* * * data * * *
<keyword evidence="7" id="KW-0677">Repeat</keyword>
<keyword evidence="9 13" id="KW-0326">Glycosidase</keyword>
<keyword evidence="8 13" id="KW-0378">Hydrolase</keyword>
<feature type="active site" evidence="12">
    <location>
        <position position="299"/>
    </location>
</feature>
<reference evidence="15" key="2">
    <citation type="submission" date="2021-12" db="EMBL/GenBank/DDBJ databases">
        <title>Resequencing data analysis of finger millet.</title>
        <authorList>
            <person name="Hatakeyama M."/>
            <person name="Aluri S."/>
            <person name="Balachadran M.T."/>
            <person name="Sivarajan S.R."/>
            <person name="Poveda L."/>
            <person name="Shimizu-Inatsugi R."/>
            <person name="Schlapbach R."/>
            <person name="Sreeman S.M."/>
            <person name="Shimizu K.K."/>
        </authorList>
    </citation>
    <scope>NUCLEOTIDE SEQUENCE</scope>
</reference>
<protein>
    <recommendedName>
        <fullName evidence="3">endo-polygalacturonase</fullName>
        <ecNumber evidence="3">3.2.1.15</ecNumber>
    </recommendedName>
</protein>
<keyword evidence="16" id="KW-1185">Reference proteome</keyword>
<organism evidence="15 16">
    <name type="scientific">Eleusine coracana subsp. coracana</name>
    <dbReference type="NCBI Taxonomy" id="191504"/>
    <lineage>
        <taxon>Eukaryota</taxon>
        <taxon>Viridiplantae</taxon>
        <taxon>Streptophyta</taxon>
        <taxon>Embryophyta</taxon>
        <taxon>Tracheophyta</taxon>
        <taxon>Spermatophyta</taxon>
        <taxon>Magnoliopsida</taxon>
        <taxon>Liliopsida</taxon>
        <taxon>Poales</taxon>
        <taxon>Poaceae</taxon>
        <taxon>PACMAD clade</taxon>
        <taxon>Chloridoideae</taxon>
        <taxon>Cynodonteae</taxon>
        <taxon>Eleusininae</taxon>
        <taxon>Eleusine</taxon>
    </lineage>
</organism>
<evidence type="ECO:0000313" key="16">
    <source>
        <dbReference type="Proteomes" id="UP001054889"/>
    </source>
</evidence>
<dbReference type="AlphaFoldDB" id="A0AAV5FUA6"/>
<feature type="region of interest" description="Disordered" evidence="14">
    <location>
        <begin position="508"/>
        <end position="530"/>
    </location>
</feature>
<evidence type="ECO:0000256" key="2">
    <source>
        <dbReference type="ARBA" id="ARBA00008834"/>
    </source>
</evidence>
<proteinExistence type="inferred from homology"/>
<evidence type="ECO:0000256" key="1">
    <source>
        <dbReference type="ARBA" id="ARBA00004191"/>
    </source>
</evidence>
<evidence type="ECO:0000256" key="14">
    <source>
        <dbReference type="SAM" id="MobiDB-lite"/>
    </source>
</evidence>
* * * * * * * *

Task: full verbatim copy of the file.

<keyword evidence="7" id="KW-0677">Repeat</keyword>
<keyword evidence="9 13" id="KW-0326">Glycosidase</keyword>
<keyword evidence="8 13" id="KW-0378">Hydrolase</keyword>
<feature type="active site" evidence="12">
    <location>
        <position position="299"/>
    </location>
</feature>
<reference evidence="15" key="2">
    <citation type="submission" date="2021-12" db="EMBL/GenBank/DDBJ databases">
        <title>Resequencing data analysis of finger millet.</title>
        <authorList>
            <person name="Hatakeyama M."/>
            <person name="Aluri S."/>
            <person name="Balachadran M.T."/>
            <person name="Sivarajan S.R."/>
            <person name="Poveda L."/>
            <person name="Shimizu-Inatsugi R."/>
            <person name="Schlapbach R."/>
            <person name="Sreeman S.M."/>
            <person name="Shimizu K.K."/>
        </authorList>
    </citation>
    <scope>NUCLEOTIDE SEQUENCE</scope>
</reference>
<protein>
    <recommendedName>
        <fullName evidence="3">endo-polygalacturonase</fullName>
        <ecNumber evidence="3">3.2.1.15</ecNumber>
    </recommendedName>
</protein>
<keyword evidence="16" id="KW-1185">Reference proteome</keyword>
<organism evidence="15 16">
    <name type="scientific">Eleusine coracana subsp. coracana</name>
    <dbReference type="NCBI Taxonomy" id="191504"/>
    <lineage>
        <taxon>Eukaryota</taxon>
        <taxon>Viridiplantae</taxon>
        <taxon>Streptophyta</taxon>
        <taxon>Embryophyta</taxon>
        <taxon>Tracheophyta</taxon>
        <taxon>Spermatophyta</taxon>
        <taxon>Magnoliopsida</taxon>
        <taxon>Liliopsida</taxon>
        <taxon>Poales</taxon>
        <taxon>Poaceae</taxon>
        <taxon>PACMAD clade</taxon>
        <taxon>Chloridoideae</taxon>
        <taxon>Cynodonteae</taxon>
        <taxon>Eleusininae</taxon>
        <taxon>Eleusine</taxon>
    </lineage>
</organism>
<evidence type="ECO:0000313" key="16">
    <source>
        <dbReference type="Proteomes" id="UP001054889"/>
    </source>
</evidence>
<dbReference type="AlphaFoldDB" id="A0AAV5FUA6"/>
<feature type="region of interest" description="Disordered" evidence="14">
    <location>
        <begin position="508"/>
        <end position="530"/>
    </location>
</feature>
<evidence type="ECO:0000256" key="2">
    <source>
        <dbReference type="ARBA" id="ARBA00008834"/>
    </source>
</evidence>
<proteinExistence type="inferred from homology"/>
<evidence type="ECO:0000256" key="1">
    <source>
        <dbReference type="ARBA" id="ARBA00004191"/>
    </source>
</evidence>
<evidence type="ECO:0000256" key="14">
    <source>
        <dbReference type="SAM" id="MobiDB-lite"/>
    </source>
</evidence>